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What they said

We work in an immensely complex organisation demotivated by constant changes in ownership and direction, which is distracting our leaders and workforce from their important mission: to clear up Britain’s toxic nuclear legacy.


Sellafield is Britain’s largest nuclear facility. It has (for the moment) stopped generating power to focus on managing the legacy of the weapons programme of the 50s and 60s: large silos of the most toxic substance on the planet.

These silos are crumbling and require constant maintenance, which draws resources and attention from the intermediate challenge of making nuclear waste safe and the ultimate, 100-year mission to decommission the site.

Sellafield accounts for 51% of employment in West Cumbria. It is common for four generations of the same family to work at the site. It is absolutely embedded in the social fabric of the region.

The workforce is heavily unionised and has suffered through inconsistent leadership. They report upwards through an opaque Anglo-American group contracted to the UK Government. Many leaders within the business are transient, foreign, and largely disengaged from the social responsibility so keenly felt by their local colleagues.

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What happened next

Sellafield managers and supervisors, hitherto sceptical of any attempt to change behaviours that have been embedded for generations, have embraced the narrative.

They use it as a context for their daily activities because it makes their lives easier. If they’re working on something that contributes to the narrative, they keep doing it. Everything else, they do less of or stop doing altogether.

We’ve seen a marked improvement in union-management relations, a 14% drop in absenteeism and the introduction of the safety share has driven safety-related incidents to an all-time low.

New employees have someone talk them through the narrative on their first day. It is the framework for their safety briefings and is also useful for HR teams who seek to set new standards in the workplace.

Regulators are aware of it and embrace it as an example of best practice in improving safety by embedding positive safety practices.

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What we did

We united Sellafield’s stakeholders behind a vision for the future that inspired them to commit their working lives to achieve it.

And we drove the cultural shift needed to embrace important new safety regulations that amounted to a significant behaviour change at every level.

Presenting a vision of success was a critical first step. The overall sense of mission had become lost in the complexity of process. Ticking boxes had become more important than saving the nation and preserving employment opportunities for future generations, which is how we defined the site’s ‘higher purpose’ and which became the final chapter of our strategic narrative.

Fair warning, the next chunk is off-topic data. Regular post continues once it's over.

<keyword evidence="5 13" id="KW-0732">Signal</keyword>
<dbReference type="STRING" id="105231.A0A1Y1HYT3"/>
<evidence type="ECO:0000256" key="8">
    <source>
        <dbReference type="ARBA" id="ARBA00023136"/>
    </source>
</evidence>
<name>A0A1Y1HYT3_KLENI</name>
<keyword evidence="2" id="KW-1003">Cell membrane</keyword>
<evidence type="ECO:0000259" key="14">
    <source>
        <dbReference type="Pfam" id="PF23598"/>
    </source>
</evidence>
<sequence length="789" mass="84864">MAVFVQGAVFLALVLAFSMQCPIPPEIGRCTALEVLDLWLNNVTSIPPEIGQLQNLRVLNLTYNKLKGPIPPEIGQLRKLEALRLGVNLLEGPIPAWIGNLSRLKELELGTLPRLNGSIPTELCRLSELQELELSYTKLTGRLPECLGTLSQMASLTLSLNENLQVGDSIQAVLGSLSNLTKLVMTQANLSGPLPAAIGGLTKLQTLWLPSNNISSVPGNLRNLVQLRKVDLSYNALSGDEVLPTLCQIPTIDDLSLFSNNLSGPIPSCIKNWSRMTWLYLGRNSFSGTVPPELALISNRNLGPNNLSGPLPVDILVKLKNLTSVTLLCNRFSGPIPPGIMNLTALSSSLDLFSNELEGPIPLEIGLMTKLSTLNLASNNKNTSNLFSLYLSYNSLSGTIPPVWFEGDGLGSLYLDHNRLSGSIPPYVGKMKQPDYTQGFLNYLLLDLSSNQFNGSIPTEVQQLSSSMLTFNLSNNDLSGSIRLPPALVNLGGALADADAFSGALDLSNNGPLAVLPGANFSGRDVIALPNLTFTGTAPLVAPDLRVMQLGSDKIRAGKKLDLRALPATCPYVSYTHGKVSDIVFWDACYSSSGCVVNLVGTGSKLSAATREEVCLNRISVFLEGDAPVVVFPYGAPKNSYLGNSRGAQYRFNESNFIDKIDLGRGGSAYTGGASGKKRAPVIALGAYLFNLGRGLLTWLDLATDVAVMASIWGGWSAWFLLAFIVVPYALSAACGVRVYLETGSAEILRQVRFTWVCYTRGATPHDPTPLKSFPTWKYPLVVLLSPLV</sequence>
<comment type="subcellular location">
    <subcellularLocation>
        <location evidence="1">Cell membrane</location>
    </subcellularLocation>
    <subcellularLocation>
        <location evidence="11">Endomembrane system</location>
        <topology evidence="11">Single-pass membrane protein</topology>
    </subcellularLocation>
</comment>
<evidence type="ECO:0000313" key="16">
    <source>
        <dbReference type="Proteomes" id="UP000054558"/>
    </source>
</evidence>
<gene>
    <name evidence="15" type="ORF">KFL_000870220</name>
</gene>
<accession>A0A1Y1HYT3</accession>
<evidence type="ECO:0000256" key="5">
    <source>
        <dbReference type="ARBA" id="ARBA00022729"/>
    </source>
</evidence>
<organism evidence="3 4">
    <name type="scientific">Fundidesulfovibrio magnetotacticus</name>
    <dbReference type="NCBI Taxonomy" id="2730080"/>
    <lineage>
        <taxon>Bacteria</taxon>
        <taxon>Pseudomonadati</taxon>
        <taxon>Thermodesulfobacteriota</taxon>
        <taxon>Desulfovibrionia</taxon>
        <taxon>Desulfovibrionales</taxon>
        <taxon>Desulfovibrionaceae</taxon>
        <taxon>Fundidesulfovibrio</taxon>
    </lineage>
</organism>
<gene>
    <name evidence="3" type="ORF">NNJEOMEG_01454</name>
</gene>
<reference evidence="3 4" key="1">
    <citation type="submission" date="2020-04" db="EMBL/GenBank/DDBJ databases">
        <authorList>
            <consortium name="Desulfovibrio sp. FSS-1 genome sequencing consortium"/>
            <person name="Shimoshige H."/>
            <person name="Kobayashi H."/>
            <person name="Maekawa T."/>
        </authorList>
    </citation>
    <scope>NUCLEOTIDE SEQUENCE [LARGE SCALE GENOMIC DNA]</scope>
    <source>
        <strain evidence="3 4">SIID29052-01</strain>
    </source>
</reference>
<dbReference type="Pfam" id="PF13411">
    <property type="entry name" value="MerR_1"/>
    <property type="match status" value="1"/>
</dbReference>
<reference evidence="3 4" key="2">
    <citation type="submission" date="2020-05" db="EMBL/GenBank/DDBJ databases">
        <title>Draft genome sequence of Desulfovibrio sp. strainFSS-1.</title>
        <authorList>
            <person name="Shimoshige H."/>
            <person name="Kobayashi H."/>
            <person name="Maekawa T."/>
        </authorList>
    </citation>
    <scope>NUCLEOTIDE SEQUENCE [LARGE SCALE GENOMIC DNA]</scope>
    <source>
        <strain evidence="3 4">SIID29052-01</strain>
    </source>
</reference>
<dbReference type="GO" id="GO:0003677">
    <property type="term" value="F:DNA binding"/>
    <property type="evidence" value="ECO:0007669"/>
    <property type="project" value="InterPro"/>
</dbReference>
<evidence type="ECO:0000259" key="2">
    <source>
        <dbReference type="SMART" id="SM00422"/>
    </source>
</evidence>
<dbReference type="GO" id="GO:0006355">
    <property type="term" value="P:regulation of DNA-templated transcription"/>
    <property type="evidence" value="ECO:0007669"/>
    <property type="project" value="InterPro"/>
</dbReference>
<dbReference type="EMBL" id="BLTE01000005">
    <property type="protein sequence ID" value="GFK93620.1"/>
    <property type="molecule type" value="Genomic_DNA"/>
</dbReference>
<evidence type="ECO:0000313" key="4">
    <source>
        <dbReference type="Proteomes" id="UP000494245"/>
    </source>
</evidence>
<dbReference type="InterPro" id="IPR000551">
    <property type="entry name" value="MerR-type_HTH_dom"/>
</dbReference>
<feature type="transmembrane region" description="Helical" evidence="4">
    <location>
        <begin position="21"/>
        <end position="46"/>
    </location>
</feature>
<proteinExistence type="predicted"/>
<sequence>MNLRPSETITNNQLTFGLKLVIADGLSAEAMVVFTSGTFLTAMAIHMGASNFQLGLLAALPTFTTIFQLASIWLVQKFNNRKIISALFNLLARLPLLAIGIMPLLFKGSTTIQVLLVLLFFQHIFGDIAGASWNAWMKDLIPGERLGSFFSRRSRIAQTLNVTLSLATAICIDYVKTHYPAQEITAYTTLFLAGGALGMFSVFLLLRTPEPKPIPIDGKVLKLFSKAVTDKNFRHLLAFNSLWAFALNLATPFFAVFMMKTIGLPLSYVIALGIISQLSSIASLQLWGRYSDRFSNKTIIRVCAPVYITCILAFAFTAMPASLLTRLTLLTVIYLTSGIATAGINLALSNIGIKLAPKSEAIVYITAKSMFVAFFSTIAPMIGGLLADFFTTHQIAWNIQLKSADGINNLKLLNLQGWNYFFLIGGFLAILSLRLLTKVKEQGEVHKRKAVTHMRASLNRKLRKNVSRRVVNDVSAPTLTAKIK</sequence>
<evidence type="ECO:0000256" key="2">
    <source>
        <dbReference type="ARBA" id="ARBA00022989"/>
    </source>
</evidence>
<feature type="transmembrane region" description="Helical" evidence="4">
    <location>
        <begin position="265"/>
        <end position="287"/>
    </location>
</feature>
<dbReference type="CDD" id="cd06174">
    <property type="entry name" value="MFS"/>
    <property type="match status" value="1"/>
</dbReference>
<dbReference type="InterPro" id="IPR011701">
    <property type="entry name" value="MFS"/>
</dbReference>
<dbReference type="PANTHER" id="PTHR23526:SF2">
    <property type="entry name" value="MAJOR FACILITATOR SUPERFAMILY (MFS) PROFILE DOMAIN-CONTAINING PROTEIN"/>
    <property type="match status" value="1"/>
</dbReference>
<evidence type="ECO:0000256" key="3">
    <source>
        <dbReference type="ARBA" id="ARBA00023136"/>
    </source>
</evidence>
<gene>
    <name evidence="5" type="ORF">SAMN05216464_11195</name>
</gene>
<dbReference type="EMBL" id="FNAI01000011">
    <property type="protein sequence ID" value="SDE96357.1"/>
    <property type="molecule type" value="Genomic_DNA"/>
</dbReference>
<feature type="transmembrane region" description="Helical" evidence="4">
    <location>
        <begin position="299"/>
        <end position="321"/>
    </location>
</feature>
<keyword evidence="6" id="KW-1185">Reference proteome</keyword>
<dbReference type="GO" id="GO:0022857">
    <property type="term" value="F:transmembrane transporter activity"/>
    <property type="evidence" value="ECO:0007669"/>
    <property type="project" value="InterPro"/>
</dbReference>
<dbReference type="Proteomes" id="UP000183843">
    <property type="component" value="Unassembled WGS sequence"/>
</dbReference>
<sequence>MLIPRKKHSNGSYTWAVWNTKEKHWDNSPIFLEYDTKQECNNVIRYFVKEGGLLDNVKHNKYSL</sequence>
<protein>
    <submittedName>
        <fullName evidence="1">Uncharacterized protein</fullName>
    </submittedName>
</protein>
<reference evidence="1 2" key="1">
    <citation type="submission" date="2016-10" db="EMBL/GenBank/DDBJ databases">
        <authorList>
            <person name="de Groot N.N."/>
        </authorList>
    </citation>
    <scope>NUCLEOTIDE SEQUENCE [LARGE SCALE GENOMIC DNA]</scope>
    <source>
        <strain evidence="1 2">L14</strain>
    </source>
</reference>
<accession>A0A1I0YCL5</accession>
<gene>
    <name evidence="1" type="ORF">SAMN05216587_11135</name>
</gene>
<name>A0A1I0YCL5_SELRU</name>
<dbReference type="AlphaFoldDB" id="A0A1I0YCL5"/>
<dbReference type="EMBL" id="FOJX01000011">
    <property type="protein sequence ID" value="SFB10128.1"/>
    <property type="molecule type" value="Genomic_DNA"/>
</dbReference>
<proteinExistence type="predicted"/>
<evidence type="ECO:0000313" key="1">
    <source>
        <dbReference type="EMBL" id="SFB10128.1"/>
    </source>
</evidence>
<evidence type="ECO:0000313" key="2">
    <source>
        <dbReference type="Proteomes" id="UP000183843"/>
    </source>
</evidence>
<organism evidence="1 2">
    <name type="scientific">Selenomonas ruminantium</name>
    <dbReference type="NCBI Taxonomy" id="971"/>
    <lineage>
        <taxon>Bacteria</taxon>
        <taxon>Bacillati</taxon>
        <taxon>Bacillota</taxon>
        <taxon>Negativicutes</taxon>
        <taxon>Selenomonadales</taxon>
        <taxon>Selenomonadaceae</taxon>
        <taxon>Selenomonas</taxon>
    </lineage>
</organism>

This narrative – The Sellafield Story – plotted a journey to a better place. We crafted it with union leaders and site managers, basing it around one fundamental note of optimism: the prospect of once again generating clean energy for a better world. We cleared this with HM Government in advance. No longer was the vision to decommission, but to become ready to compete for new contracts and build a new legacy for West Cumbria.

The narrative provided a natural context for all the various workstreams and projects. We coached leaders and middle managers to share it with their teams. Over a period of three weeks all 10,000 employees engaged with the story. Excitement built quickly.

We followed this up with a sequence of workshops based on the story which helped Sellafield employees discover and own for themselves the changes they needed to make to deliver the new vision. We built mechanisms for sharing illustrative stories drawn from personal experiences which recognised and rewarded new ways of working.

One highlight is the ‘safety share’: every meeting of more than three people now begins with someone sharing a short story on the topic of safety, work-related or not. The safety share helps keep the key topic of safety front of mind for everyone (as well as improving storytelling skills).

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What we learned

Introducing new ways of working is much easier when you’ve got a clear narrative and a vision of success which every stakeholder can believe in.

If the story is clear, simple and contains answers to employees’ ‘what’s in it for me’ questions, then anything is possible.

Things that seem small - like the safety share - can have a huge impact. This is the Promontory change model in action: our story becomes my story which influences my behaviour and very quickly this becomes our behaviour and the way we do things round here. Nobody questions why they begin meetings with a safety share any more.

One final learning point is that a ‘higher purpose’ is the most powerful motivator. As one team member put it: ‘I’ll know we’ve succeeded when John Lewis opens in Whitehaven.’ What drives Sellafield to be better nuclear managers is the chance to create a better West Cumbria not only for themselves, but for generations yet unborn.

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